Alongside a focus on personal development and character education, our international outlook is also at the very heart of what we do and equally vital to our ethos; we want our girls to know that as human beings there is much more that unites us than divides us. We think this work is vital to a world leading and world changing curriculum. As the author R.J Palacio says “we cant teach empathy, but we can inspire it’ and the direct contact between our girls and their counterparts overseas gives them a personal insight into life elsewhere and brings aspects of our curriculum into a real world context. An old adage suggests that at a party we should seek out and speak to the people least like ourselves. Don’t make a beeline for the people who seem just like you; dress just like you; think just like you! The people least like you are often the most interesting and our international outlook allows us to bring the outside world in – to beam children from around the world straight into the classroom; to meet different cultures, different races; to hear about life as a child elsewhere; to make new friends; to experience different points of view and to always be drawn back to the common traits that make us all human.
Alongside a comprehensive array of international trips and visits - Iceland, Germany, France, Spain, Cuba, USA, Nepal and Namibia this year alone - we are also committed to working with schools from around the world inside the classroom. We already have partner schools in France, Spain, Cuba, Morocco, Nepal, Tanzania, Lebanon and Bangladesh. Our work in this area this year, and our success, has only made us hungry to do even more. We have reflected upon and refocused our views that curriculum should not just interest and inspire the girls, not just reflect and respond and be relevant to the world we live in, but that we need to be much more ambitious; that the curriculum we teach should give our girls the knowledge, the skills, the drive, the courage and the values to change the world for the better; to realise that we are always ‘better together’.
A second consideration is that this is a sustainable way to ensure that the vast majority of our students get some direct experience of a childhood lived elsewhere, of a global perspective – given that all those overseas trips are costly for students and costly in time and organisation for the staff who lead them. They are of course also for the few and not the many. That said, this is a way to provide heavily subsidised trips overseas to students who would never otherwise have had the opportunity to go. This last year alone, bar COVID 19 interrupting plans, 23 students would have visited Madrid and we had begun to plan a trip for 20 students to visit Nepal in February 2021 on potentially life changing trips – all either free of charge or virtually free of charge.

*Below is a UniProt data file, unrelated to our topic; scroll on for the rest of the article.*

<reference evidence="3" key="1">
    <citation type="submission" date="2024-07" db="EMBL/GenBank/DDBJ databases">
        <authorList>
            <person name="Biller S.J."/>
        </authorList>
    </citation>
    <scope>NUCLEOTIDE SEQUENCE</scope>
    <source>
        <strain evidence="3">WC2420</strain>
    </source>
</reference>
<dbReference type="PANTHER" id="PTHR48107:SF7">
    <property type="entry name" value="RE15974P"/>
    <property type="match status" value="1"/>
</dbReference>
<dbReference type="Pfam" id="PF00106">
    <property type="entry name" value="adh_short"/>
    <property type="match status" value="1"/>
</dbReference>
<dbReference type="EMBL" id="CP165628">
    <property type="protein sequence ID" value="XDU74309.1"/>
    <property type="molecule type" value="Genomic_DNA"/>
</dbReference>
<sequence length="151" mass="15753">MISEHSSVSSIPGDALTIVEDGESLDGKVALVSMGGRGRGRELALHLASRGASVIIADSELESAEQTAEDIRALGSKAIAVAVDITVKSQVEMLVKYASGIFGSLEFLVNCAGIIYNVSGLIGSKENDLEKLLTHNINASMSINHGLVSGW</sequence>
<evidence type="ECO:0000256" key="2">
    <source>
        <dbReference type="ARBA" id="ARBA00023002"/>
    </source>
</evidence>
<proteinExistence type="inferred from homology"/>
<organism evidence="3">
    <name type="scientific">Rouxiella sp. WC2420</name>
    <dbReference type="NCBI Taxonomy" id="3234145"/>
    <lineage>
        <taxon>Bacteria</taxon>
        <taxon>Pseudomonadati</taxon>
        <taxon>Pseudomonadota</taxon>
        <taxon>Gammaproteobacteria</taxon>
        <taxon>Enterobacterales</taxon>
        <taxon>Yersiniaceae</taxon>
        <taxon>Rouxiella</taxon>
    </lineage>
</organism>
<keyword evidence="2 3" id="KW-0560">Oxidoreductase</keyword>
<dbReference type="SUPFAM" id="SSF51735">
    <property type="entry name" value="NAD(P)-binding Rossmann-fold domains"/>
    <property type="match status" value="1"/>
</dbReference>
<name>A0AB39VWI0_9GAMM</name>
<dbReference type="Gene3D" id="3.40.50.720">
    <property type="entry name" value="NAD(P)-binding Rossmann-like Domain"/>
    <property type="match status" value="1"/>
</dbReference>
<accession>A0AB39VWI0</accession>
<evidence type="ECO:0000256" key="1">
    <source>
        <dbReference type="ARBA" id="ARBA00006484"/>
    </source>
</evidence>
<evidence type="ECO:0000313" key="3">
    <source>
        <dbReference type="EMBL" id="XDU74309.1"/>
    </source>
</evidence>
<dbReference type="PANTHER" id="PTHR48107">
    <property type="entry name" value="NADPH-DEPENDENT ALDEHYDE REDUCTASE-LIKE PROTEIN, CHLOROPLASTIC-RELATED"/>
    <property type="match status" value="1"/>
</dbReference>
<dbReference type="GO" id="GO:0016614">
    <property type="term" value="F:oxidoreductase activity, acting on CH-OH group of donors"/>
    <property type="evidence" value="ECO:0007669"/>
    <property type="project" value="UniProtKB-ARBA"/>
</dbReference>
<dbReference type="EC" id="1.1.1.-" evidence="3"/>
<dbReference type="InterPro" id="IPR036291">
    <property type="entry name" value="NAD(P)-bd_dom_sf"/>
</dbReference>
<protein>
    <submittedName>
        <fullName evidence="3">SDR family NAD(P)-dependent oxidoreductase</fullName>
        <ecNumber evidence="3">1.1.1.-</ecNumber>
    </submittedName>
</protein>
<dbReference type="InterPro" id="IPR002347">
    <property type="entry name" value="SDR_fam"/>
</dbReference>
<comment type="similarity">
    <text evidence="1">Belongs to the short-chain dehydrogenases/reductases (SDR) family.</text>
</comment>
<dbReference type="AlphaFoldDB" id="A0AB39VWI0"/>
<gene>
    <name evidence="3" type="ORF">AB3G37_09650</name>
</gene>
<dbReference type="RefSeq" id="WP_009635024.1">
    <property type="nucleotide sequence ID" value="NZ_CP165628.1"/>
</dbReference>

However, all students can benefit from bringing life overseas directly into our classrooms through video conferencing technology and/or penpal exchanges and the like. Presently, too, with the current situation with COVID 19 and the likely impact for some years to come on overseas trips we feel this to be especially vital.
An international outlook is not offering lots of trips (though we do). It is a much more fundamental attempt to focus our curriculum on global issues and challenges, to provide opportunities for our girls to work with students overseas to better understand these challenges, (and each other) and to work collaboratively with teachers and educators overseas to share best practice.
Check out our international outlook brochure for a more detailed look at what we do.